Two Young Papuans Graduate From Pilot School

07 August 2017   |   CSR News

Jakarta (ANTARA News) – Two Papuan youths,  Herman Zonggonau from the Moni tribe and Amianus Wamang the Damal tribe graduated from Genesa Flight Academy in Jakarta on 21 July. 

"This is a dream come true. I strived to realize this dream, with help from others. I come from a modest family, and achieving this dream seemed impossible,” Zonggonau said when he was reached from Jakarta on Friday. “Tuition at the flight academy comes to Rp 1 billion, not including special training to increase rating,” he said. He admits he aspired to become a pilot since childhood. 

Now he and Wamang are ready to spread their wings in the world of aviation, in particular in Papua.

"I will carry out service in Papua. I will serve the people of Papua who want to travel to all corners of Papua,” he uttered. 

He says Indonesia’s easternmost province, Papua makes up almost 21 percent of the total area of Indonesia. 

On top of which, singular natural conditions in the region pose challenges to the mobility of the people and government of Papua Province. 

"It is normal for inland inhabitants to trek tens of kilometres to travel to an urban centre,” he said. 

This was a factor in shaping his childhood dream of becoming a pilot so that he could bring the people out of isolation to view the outside world and to catch up on their development lag.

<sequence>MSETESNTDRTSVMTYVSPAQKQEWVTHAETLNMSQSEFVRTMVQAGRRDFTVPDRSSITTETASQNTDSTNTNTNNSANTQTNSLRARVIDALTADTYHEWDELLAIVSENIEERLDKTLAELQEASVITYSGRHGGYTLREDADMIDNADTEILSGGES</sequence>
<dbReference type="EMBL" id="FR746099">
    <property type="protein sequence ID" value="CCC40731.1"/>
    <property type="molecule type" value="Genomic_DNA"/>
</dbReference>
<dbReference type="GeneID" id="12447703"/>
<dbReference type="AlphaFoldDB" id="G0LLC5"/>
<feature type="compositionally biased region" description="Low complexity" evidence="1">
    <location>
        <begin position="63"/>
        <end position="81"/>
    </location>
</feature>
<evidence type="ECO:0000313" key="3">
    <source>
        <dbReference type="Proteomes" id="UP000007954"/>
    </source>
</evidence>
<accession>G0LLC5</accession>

The youths enrolled in Genesa Flight Academy in 2013 after passing a selection to join a special scholarship program organized by the Amungme and Kamoro Community Development Organization (LPMAK), which manages the partnership fund for community development from PT Freeport Indonesia.

Genesa Flight Academy is located in Jakarta, with its practice field situated in the Cilacap Airport in Central Java. 

He related, before entering the school’s study program, he received mental and psychological guidance from the foundation Yayasan Bina Teruna Bumi Cendrawasih that is a partner of LPMAK’s Education Bureau providing assistance for the program. The two studied for three years in Genesa.  

"The scholarship is an opportunity, not an entitlement; this paradigm encourages children from the seven tribes to compete and seize opportunities. There are four assistance commitments applied: maintaining strong faith, building a stalwart character, and acquiring knowledge and competence and skills,” Yayasan Binterbusih foundation chairman Paul Sudiyo said.

He added, the greatest challenge in providing assistance is imparting motivation and guidance to become disciplined and responsible individuals committed to completing their studies. Editor: Ade Marboen

Source: ttp://

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